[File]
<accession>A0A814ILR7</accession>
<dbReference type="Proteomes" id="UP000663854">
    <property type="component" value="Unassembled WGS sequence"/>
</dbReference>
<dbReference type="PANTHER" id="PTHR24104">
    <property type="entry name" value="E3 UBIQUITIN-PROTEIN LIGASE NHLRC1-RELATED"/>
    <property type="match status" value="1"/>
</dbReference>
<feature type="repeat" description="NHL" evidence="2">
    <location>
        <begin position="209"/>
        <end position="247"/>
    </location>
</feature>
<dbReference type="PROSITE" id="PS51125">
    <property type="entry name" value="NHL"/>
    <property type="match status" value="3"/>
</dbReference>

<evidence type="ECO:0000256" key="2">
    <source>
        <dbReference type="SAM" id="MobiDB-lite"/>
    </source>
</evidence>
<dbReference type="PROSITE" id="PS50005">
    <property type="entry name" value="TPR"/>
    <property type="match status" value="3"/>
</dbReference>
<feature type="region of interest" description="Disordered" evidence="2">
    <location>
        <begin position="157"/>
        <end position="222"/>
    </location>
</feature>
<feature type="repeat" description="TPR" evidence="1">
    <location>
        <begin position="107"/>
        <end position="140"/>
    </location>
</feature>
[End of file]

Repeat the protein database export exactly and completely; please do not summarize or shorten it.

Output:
<accession>A0A814ILR7</accession>
<dbReference type="Proteomes" id="UP000663854">
    <property type="component" value="Unassembled WGS sequence"/>
</dbReference>
<dbReference type="PANTHER" id="PTHR24104">
    <property type="entry name" value="E3 UBIQUITIN-PROTEIN LIGASE NHLRC1-RELATED"/>
    <property type="match status" value="1"/>
</dbReference>
<feature type="repeat" description="NHL" evidence="2">
    <location>
        <begin position="209"/>
        <end position="247"/>
    </location>
</feature>
<dbReference type="PROSITE" id="PS51125">
    <property type="entry name" value="NHL"/>
    <property type="match status" value="3"/>
</dbReference>

<evidence type="ECO:0000256" key="2">
    <source>
        <dbReference type="SAM" id="MobiDB-lite"/>
    </source>
</evidence>
<dbReference type="PROSITE" id="PS50005">
    <property type="entry name" value="TPR"/>
    <property type="match status" value="3"/>
</dbReference>
<feature type="region of interest" description="Disordered" evidence="2">
    <location>
        <begin position="157"/>
        <end position="222"/>
    </location>
</feature>
<feature type="repeat" description="TPR" evidence="1">
    <location>
        <begin position="107"/>
        <end position="140"/>
    </location>
</feature>